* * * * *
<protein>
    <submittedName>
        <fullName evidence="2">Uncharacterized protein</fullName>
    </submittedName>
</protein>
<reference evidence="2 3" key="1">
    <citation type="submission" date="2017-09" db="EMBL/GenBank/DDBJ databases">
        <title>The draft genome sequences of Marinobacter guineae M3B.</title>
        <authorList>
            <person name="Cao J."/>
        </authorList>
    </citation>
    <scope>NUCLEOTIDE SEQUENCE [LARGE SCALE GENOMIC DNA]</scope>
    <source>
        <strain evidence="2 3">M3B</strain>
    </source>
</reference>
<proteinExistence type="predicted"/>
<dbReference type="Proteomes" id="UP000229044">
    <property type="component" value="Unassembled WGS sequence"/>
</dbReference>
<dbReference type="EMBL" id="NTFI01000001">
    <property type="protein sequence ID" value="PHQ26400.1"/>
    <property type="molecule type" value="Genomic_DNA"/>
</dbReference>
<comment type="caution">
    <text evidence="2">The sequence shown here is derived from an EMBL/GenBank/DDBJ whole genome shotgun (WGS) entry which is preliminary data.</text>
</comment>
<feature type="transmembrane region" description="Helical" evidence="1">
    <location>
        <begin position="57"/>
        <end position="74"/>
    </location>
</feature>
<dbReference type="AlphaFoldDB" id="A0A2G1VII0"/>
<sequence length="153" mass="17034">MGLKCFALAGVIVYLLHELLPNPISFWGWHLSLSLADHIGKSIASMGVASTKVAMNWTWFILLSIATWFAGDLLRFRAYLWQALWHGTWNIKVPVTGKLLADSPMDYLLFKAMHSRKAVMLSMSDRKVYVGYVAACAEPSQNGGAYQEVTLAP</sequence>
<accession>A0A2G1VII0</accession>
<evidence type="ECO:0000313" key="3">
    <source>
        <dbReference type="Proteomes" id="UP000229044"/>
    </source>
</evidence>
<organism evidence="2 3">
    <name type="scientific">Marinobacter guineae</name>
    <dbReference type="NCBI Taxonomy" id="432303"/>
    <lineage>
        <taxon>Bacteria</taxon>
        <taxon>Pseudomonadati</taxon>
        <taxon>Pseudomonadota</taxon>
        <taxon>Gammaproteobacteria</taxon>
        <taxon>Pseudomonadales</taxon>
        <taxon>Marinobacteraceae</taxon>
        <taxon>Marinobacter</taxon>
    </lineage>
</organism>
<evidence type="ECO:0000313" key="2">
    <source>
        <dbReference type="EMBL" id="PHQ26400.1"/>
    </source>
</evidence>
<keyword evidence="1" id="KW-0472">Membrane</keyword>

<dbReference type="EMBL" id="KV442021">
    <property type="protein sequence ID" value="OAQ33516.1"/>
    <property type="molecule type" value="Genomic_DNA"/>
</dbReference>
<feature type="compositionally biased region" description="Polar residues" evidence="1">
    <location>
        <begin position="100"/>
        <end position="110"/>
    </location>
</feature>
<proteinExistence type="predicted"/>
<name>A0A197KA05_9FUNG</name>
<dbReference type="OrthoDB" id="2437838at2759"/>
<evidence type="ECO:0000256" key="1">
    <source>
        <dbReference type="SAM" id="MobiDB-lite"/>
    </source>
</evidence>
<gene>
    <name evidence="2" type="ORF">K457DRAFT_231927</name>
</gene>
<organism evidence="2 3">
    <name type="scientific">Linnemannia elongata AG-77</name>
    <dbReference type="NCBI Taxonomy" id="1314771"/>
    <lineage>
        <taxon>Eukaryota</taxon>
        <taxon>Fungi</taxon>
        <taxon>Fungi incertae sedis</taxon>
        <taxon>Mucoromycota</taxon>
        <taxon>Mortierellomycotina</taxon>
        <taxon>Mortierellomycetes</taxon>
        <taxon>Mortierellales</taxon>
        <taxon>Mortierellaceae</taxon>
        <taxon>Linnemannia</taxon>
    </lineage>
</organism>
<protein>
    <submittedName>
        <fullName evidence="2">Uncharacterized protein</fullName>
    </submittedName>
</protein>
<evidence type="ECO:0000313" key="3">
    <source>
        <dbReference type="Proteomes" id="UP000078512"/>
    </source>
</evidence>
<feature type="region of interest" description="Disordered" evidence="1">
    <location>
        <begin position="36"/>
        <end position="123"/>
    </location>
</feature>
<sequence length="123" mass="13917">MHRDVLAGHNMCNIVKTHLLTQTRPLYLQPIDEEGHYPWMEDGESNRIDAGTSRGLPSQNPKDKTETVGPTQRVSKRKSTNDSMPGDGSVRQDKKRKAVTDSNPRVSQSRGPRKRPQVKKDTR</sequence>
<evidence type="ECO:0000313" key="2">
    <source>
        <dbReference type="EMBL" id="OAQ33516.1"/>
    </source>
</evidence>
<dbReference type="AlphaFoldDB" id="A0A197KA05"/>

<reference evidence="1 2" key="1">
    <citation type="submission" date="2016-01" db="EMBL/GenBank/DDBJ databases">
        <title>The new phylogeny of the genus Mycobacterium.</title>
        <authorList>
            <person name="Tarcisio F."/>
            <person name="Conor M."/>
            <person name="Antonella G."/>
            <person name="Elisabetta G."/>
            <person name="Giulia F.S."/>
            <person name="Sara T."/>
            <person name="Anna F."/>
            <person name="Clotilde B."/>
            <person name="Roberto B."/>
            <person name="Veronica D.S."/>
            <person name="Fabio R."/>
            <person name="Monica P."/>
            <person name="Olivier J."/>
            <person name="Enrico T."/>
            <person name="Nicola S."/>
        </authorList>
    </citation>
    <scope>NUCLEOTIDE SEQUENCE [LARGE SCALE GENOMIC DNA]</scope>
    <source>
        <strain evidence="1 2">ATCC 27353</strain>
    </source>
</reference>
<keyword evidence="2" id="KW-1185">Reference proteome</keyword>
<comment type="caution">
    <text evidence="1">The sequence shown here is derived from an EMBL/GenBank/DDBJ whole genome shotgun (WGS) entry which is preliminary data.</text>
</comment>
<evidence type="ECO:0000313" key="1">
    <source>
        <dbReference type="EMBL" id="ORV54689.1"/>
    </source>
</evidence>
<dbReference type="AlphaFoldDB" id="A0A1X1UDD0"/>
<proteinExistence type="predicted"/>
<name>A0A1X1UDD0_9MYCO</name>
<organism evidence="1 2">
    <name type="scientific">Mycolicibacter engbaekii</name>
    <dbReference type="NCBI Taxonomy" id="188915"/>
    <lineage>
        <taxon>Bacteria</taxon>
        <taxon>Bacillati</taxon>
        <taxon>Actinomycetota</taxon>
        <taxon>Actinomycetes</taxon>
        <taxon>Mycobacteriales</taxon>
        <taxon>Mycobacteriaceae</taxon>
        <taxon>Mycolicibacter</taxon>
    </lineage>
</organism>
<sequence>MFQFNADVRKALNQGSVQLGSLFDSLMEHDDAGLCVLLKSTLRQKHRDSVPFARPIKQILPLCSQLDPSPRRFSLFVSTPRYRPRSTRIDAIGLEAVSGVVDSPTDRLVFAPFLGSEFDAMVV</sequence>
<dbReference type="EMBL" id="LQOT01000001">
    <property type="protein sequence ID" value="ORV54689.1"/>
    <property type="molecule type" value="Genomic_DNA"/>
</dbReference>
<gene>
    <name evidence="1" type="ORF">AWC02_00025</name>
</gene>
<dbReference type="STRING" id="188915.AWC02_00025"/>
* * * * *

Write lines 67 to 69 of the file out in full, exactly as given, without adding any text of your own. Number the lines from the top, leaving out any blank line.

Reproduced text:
    <location>
        <begin position="100"/>
        <end position="110"/>